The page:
Many historians use or wish to use illustrations on their web pages or scholarly work and, for historians, images come in two forms: continuous tone images (photographs) or line drawings (engravings or woodcuts). Photographs normally present few problems. Historians who work on topics before the advent of photography or with sources that could not include photographs for technical reasons are limited to line drawings, most often engravings or some engraving variant. The images in nineteenth-century newspapers or periodicals, such as Leslie’s Illustrated Weekly or Godey’s Lady’s Book respectively, are primarily engravings.
Oftentimes, historians are disappointed in the products of their image experiments. The images are poor from the outset—foxed, watermarked, or faded. The inks have oxidized and produced a rainbow of colors, or the paper has deteriorated. Most often, the image background does not match the parent document’s background. Some of these defects result from poor scans or the vagaries of digital camera images; others result from the fact that the images are just plain old.
Whatever the state of image, this tutorial aims to make matting (changing the background of) line drawings, specifically engravings for the web and print, a relatively straight-forward task. There are several advantages to learning how to deal with engravings. First, historians can illustrate their web pages in a reasonably professional manner. Second, they can create their own art, lending a historical ambiance to their web sites and assuring themselves of compliance with copyright law. And third, historians can prepare images for their print publications without recourse to the publisher, resulting in more royalties—such as they are—for the author.
what you will need
First, you will need either Adobe Elements or Adobe Photoshop for this tutorial. Both these image editors are available at an academic discount. Adobe Elements is particularly good for academic projects because of its attractive price point and the versatility of the program. Elements is capable of some very sophisticated image editing. This tutorial will take up editing an engraving in both programs. Second, you will need the right kind of image. Engravings in the public domain of all kinds can be found on the web. Good sources are: American Memory at the Library of Congress, Making of America at Cornell University, and Making of America at University of Michigan. For last two, finding illustrations is a bit more difficult because the search engine does not specifically index images. Searching a particular subject in periodicals likely to have illustrations produces the best results. Part of Making of America is also available through American Memory.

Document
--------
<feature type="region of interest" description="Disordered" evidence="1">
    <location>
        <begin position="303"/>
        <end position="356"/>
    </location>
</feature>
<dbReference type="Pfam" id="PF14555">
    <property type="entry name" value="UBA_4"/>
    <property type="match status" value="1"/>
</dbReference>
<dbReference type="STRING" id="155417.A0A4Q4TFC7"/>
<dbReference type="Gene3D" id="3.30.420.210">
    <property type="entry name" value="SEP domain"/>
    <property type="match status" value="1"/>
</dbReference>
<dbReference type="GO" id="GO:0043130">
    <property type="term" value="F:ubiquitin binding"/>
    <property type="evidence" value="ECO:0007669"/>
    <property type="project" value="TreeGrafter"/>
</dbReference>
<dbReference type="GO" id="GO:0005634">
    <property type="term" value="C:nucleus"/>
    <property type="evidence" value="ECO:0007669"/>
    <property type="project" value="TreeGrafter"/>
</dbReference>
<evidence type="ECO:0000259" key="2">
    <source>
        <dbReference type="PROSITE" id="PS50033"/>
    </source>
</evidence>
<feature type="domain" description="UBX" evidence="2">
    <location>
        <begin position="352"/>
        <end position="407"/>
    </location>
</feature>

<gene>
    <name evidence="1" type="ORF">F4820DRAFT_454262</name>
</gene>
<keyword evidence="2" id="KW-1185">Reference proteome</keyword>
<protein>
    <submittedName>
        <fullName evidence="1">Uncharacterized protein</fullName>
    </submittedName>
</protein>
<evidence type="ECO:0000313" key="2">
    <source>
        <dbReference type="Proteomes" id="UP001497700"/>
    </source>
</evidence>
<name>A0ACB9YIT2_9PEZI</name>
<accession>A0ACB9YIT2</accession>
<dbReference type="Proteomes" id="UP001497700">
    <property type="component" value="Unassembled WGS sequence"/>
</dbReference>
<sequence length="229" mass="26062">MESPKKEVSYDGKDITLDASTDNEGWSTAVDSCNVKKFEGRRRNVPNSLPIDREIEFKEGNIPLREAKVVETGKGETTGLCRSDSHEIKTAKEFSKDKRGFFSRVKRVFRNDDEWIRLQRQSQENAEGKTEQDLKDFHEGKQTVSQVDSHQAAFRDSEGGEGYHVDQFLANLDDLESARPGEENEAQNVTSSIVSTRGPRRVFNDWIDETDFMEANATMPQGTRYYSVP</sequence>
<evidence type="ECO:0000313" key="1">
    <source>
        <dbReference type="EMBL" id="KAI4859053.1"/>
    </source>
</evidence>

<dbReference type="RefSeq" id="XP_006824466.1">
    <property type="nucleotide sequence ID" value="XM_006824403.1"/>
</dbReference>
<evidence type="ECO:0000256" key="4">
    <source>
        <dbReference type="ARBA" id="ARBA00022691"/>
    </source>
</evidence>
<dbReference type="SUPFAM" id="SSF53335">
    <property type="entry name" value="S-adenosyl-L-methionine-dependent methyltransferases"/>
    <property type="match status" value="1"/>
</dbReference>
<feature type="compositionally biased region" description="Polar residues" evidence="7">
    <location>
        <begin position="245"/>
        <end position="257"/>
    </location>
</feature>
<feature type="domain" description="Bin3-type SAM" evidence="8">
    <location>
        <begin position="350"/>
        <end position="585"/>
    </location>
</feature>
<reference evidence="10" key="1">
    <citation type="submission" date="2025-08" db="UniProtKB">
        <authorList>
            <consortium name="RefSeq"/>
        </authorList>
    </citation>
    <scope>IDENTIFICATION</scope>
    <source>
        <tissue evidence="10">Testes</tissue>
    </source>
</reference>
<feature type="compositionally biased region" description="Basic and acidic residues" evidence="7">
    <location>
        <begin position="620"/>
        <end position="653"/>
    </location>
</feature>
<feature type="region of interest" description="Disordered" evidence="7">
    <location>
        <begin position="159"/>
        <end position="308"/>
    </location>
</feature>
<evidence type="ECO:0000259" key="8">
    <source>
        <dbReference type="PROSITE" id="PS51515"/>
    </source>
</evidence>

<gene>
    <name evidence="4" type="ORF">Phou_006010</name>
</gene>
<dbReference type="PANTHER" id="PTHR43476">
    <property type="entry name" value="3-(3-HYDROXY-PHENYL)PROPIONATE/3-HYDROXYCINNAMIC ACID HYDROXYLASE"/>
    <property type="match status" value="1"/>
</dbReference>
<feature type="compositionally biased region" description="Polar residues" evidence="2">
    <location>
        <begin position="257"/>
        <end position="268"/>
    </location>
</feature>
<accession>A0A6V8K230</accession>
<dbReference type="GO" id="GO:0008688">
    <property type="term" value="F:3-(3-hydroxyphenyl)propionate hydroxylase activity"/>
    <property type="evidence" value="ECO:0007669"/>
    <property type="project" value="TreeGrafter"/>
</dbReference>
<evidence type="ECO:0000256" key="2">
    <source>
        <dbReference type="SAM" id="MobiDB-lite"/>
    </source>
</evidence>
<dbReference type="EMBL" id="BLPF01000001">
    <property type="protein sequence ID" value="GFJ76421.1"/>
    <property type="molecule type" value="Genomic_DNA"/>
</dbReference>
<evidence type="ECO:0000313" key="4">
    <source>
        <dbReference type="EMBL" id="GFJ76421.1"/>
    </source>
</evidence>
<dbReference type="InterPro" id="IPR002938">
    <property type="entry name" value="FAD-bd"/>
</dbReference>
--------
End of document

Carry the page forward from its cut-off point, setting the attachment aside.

The goal for these tutorials is to matte an engraving onto a different background. In other words, we’ll take an engraving and drop out its existing background and place it on a new background, resize the image, and prepare it for the web. For those who wish to follow along and use the image employed in the tutorial, the image, “Home Guard,” can be downloaded from the Library of Congress website. Be aware that the American Memory folks are professionals and know how to make good scans, so we’ll start off on the right foot. This tutorial assumes that you have basic familiarity with a computer and can carry out the basics of finding, opening, and saving a file. The tutorial steps follow the standard convention of choosing a menu and a selection, so “Choose Window > Layers” translates into going to the Window Menu on the menu bar and selecting Layers.